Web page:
Population in Houston: 599,000 (the third largest Mexican population in the country)
The front portion of this large, open-air market takes plastic, but you'll want to bring cash for the best part: the rows and rows of colorful stalls out back, which sell everything from yard eggs gathered by the abuelita selling them to homemade moles that smell of dark chocolate and roasted chiles. Grab a sack of fruit to munch on while you shop, and on pretty days, plan to spend a while here hunting for the best bargains and enjoying the energy of the place—especially on weekends, when the narrow aisles are packed with shoppers.
241 W. 19th St., 713-880-2420
A plate of crumbly, sweet, cinnamon-laced ojarascas greets visitors to this charming boutique in the Heights, where owner Macario Ramirez stocks his shop with a rotating and carefully curated selection of Mexican literature, art, jewelry and gifts in every price range.
The botana sampler (appetizer plate) may come with a mix of fried pickles and flautas, and the cheeky atmosphere at the four Houston-area locations of this Hooters-style sports bar may be a bit racy, but there’s no place more festive to watch fútbol with friends. Raucous viewing parties are encouraged with dozens of massive flat-screen TVs and daily drink and food specials.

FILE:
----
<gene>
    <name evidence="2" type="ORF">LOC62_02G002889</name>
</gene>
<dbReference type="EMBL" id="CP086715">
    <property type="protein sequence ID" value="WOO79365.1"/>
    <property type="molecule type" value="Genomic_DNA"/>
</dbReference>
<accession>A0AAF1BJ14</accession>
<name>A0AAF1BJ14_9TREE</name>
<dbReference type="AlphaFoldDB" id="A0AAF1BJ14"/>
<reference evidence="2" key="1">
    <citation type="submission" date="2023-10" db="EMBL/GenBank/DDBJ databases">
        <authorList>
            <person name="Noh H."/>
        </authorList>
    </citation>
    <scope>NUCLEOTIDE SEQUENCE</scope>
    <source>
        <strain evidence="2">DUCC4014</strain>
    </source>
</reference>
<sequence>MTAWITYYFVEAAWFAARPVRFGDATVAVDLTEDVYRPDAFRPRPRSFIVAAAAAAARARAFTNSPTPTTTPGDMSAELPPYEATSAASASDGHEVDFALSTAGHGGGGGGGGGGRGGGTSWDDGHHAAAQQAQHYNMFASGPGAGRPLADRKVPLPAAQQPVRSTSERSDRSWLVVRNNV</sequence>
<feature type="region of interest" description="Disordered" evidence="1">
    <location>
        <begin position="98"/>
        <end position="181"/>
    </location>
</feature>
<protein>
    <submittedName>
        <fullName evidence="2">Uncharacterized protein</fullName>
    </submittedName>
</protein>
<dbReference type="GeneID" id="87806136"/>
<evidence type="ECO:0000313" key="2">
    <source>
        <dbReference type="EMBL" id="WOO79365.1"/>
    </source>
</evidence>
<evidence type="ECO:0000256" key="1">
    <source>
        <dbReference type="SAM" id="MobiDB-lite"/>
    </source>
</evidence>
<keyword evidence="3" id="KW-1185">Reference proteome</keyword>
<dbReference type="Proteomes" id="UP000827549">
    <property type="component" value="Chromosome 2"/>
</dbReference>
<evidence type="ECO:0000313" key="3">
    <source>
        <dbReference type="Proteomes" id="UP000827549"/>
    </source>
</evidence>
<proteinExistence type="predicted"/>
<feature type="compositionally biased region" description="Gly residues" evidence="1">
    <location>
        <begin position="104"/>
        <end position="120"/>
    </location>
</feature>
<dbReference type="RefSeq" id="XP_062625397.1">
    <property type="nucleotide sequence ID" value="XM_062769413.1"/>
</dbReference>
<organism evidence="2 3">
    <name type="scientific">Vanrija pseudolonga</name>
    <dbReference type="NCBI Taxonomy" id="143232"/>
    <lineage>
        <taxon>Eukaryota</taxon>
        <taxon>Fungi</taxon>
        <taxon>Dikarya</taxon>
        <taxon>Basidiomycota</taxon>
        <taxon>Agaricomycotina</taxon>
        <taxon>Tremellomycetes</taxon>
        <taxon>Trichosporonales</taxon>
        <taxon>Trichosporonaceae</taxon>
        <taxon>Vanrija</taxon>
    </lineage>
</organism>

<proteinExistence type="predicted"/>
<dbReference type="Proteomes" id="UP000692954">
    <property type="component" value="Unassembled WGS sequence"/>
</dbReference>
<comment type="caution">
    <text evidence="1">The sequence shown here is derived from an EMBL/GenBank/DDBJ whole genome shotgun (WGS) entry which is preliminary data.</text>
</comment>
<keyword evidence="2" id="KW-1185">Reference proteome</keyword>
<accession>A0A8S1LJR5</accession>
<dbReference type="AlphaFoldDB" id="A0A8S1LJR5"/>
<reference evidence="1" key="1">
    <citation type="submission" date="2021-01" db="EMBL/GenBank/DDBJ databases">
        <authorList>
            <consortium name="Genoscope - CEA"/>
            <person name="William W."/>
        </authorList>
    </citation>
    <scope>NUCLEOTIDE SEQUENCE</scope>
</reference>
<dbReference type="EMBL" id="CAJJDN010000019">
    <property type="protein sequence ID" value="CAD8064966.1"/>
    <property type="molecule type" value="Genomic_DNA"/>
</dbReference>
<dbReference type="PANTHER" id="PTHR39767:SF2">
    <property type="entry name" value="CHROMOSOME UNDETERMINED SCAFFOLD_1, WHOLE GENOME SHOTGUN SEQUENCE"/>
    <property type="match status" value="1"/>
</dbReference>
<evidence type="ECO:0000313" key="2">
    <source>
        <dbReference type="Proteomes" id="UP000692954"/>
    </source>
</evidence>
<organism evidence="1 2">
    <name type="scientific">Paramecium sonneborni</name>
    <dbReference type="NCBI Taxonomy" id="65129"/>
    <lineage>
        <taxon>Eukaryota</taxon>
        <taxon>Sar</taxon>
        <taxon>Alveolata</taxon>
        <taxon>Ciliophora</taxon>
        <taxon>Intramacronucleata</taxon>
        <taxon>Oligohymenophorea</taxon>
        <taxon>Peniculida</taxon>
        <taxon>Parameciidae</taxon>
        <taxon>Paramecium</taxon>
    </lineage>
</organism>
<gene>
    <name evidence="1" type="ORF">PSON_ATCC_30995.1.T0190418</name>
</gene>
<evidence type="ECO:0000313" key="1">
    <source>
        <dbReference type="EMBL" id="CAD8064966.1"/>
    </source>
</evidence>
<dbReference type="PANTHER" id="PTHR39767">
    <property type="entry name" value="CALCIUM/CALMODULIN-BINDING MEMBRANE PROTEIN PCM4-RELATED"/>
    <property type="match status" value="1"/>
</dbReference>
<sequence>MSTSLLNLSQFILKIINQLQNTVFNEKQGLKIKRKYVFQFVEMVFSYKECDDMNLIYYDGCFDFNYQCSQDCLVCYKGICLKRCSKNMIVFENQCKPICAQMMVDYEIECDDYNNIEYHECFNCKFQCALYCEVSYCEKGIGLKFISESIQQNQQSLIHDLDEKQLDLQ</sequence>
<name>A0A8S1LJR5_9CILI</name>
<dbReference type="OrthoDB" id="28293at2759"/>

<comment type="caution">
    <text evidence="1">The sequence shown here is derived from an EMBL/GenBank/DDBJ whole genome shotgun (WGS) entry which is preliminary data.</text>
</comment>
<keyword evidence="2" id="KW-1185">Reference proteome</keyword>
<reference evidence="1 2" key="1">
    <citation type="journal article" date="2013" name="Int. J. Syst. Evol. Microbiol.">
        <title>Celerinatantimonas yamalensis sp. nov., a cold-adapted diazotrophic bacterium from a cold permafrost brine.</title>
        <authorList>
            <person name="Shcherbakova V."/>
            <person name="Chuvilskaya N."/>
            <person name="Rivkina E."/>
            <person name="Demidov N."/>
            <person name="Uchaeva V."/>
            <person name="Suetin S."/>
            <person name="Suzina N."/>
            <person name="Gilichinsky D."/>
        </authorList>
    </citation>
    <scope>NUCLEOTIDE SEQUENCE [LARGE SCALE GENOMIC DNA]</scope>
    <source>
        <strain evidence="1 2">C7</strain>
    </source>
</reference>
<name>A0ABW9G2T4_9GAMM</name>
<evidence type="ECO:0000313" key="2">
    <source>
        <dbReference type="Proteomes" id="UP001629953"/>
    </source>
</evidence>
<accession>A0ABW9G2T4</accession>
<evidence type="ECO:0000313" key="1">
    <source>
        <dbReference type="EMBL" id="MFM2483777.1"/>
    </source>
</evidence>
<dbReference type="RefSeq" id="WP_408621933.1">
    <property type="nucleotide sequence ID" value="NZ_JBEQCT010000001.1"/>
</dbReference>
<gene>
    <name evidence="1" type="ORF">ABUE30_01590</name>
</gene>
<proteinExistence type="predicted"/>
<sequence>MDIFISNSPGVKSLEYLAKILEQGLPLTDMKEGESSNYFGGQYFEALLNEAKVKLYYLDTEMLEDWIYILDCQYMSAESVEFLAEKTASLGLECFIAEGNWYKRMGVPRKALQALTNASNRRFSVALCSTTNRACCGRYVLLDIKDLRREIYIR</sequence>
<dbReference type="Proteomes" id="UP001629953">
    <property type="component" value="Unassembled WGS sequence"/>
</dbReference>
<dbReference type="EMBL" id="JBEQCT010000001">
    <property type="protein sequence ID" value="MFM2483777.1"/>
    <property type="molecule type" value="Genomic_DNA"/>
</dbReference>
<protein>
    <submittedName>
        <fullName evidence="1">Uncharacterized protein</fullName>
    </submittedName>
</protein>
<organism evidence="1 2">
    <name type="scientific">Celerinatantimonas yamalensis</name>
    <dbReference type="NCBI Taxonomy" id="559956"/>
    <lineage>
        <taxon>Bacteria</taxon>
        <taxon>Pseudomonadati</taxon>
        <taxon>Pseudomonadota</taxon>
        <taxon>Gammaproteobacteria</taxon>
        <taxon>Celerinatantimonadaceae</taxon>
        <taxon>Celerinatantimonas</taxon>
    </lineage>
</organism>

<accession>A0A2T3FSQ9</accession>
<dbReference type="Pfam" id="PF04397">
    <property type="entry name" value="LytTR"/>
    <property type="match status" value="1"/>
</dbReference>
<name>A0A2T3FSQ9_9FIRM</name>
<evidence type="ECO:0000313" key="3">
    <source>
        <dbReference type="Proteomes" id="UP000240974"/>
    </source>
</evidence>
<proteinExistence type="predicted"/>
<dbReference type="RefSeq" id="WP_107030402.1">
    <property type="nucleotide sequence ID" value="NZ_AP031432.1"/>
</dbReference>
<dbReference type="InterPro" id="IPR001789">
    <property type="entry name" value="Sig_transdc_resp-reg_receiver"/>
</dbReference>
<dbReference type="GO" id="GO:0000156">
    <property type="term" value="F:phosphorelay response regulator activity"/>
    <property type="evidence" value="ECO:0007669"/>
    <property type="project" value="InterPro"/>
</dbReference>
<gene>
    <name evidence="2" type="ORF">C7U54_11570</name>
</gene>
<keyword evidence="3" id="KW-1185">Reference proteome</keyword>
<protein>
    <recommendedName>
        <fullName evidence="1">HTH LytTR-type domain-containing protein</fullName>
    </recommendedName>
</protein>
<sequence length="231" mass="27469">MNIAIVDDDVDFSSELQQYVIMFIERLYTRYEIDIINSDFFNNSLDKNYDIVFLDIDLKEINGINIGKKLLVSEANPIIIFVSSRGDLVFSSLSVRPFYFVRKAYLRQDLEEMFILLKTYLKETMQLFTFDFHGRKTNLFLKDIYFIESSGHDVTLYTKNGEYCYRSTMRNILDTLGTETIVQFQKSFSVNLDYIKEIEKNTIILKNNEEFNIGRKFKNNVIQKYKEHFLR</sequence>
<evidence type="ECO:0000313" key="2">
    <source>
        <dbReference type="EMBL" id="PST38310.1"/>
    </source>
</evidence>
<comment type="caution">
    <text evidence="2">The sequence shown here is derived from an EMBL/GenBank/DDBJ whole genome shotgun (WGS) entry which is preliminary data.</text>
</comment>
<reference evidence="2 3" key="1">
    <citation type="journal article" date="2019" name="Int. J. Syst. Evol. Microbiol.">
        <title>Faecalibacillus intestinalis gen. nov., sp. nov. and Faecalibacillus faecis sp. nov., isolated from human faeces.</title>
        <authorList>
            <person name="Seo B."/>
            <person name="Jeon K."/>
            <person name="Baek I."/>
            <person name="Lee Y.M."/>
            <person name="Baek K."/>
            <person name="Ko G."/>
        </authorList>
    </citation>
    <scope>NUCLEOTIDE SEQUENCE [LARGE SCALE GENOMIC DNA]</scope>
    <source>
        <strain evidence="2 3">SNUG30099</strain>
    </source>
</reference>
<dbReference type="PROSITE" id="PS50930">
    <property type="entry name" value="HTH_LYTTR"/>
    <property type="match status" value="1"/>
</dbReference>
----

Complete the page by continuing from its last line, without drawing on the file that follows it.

This Montrose hotspot mimics the look and feel of a Mexico City bistro right down to the colorful pop-art murals by artist Cecilia Beaven (sister of owner Ana) and menu of comida corrida lunch specials and bountiful dinner dishes. We suggest starting with Cuchara's charalitos and chilatole, and saving room for the chocolate-filled buñuelos at dessert.
This massive nightclub complex is one the largest of its kind in the Southwest and one of Houston’s biggest bars (at least in terms of alcohol sales). Escapade 2001 and sister venue Club Stampede host nightly shows with acts ranging from cumbia to norteño, banda to corridos, and patrons of either can book tables online before venturing out for the evening.
From its beautiful new home in the Sixth Ward, MECA is continuing the mission it’s had since 1977 of serving the community through arts and cultural programming. Here you’ll find art exhibits and lectures, concerts featuring everything from mariachis to modern Mexican ensembles such as Yetlanezi, and BYOB painting parties where you’re encouraged to channel your inner Frida Kahlo.
This multi-disciplinary nonprofit theater in the East End does more than just produce Spanish-language and Spanglish plays. TBH also offers summer camps that teach Mexican cultural arts, including dance and music, and hosts various community events from talent shows to fashion shows. In recent years, TBH has teamed up with Opera in the Heights to produce classical zarzuelas and boleros, as well as the Houston Grand Opera, which commissioned the 45-minute chamber opera Past the Checkpoints a few years back.